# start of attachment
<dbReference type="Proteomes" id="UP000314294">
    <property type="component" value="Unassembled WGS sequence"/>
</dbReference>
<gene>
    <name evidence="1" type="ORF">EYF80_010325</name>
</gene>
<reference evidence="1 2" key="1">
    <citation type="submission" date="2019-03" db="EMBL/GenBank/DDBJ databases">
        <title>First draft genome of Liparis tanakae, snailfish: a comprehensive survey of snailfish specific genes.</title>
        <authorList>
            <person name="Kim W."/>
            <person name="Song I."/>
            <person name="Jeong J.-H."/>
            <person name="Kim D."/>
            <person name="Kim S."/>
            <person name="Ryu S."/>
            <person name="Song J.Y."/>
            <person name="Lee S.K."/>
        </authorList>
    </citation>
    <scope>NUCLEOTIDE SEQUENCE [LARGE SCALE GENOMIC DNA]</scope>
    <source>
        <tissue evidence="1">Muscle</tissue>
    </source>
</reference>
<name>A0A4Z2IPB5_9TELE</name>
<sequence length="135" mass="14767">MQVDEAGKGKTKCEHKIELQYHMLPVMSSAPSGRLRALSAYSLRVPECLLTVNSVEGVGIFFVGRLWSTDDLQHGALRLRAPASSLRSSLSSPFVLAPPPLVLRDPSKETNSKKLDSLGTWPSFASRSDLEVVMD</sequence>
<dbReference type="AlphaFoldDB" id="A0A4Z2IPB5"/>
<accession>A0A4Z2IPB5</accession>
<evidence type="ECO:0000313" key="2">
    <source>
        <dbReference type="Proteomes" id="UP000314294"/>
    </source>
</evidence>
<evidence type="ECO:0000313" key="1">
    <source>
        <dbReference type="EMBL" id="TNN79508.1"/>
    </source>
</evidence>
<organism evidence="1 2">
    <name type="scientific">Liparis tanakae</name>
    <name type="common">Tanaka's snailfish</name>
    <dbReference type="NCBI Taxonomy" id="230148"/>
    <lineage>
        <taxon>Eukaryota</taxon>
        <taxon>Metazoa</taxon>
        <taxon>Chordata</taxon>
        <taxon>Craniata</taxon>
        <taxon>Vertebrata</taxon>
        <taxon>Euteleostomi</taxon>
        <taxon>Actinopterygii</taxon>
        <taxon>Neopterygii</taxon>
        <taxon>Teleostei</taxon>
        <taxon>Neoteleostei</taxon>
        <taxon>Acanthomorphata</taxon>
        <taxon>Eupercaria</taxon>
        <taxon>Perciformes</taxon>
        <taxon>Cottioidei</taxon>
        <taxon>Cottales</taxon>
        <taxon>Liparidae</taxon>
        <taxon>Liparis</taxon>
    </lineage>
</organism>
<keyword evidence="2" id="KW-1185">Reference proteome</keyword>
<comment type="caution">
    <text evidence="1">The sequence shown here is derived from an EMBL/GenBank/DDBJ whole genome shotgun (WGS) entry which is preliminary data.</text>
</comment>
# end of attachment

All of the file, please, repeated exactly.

<dbReference type="Proteomes" id="UP000314294">
    <property type="component" value="Unassembled WGS sequence"/>
</dbReference>
<gene>
    <name evidence="1" type="ORF">EYF80_010325</name>
</gene>
<reference evidence="1 2" key="1">
    <citation type="submission" date="2019-03" db="EMBL/GenBank/DDBJ databases">
        <title>First draft genome of Liparis tanakae, snailfish: a comprehensive survey of snailfish specific genes.</title>
        <authorList>
            <person name="Kim W."/>
            <person name="Song I."/>
            <person name="Jeong J.-H."/>
            <person name="Kim D."/>
            <person name="Kim S."/>
            <person name="Ryu S."/>
            <person name="Song J.Y."/>
            <person name="Lee S.K."/>
        </authorList>
    </citation>
    <scope>NUCLEOTIDE SEQUENCE [LARGE SCALE GENOMIC DNA]</scope>
    <source>
        <tissue evidence="1">Muscle</tissue>
    </source>
</reference>
<name>A0A4Z2IPB5_9TELE</name>
<sequence length="135" mass="14767">MQVDEAGKGKTKCEHKIELQYHMLPVMSSAPSGRLRALSAYSLRVPECLLTVNSVEGVGIFFVGRLWSTDDLQHGALRLRAPASSLRSSLSSPFVLAPPPLVLRDPSKETNSKKLDSLGTWPSFASRSDLEVVMD</sequence>
<dbReference type="AlphaFoldDB" id="A0A4Z2IPB5"/>
<accession>A0A4Z2IPB5</accession>
<evidence type="ECO:0000313" key="2">
    <source>
        <dbReference type="Proteomes" id="UP000314294"/>
    </source>
</evidence>
<evidence type="ECO:0000313" key="1">
    <source>
        <dbReference type="EMBL" id="TNN79508.1"/>
    </source>
</evidence>
<organism evidence="1 2">
    <name type="scientific">Liparis tanakae</name>
    <name type="common">Tanaka's snailfish</name>
    <dbReference type="NCBI Taxonomy" id="230148"/>
    <lineage>
        <taxon>Eukaryota</taxon>
        <taxon>Metazoa</taxon>
        <taxon>Chordata</taxon>
        <taxon>Craniata</taxon>
        <taxon>Vertebrata</taxon>
        <taxon>Euteleostomi</taxon>
        <taxon>Actinopterygii</taxon>
        <taxon>Neopterygii</taxon>
        <taxon>Teleostei</taxon>
        <taxon>Neoteleostei</taxon>
        <taxon>Acanthomorphata</taxon>
        <taxon>Eupercaria</taxon>
        <taxon>Perciformes</taxon>
        <taxon>Cottioidei</taxon>
        <taxon>Cottales</taxon>
        <taxon>Liparidae</taxon>
        <taxon>Liparis</taxon>
    </lineage>
</organism>
<keyword evidence="2" id="KW-1185">Reference proteome</keyword>
<comment type="caution">
    <text evidence="1">The sequence shown here is derived from an EMBL/GenBank/DDBJ whole genome shotgun (WGS) entry which is preliminary data.</text>
</comment>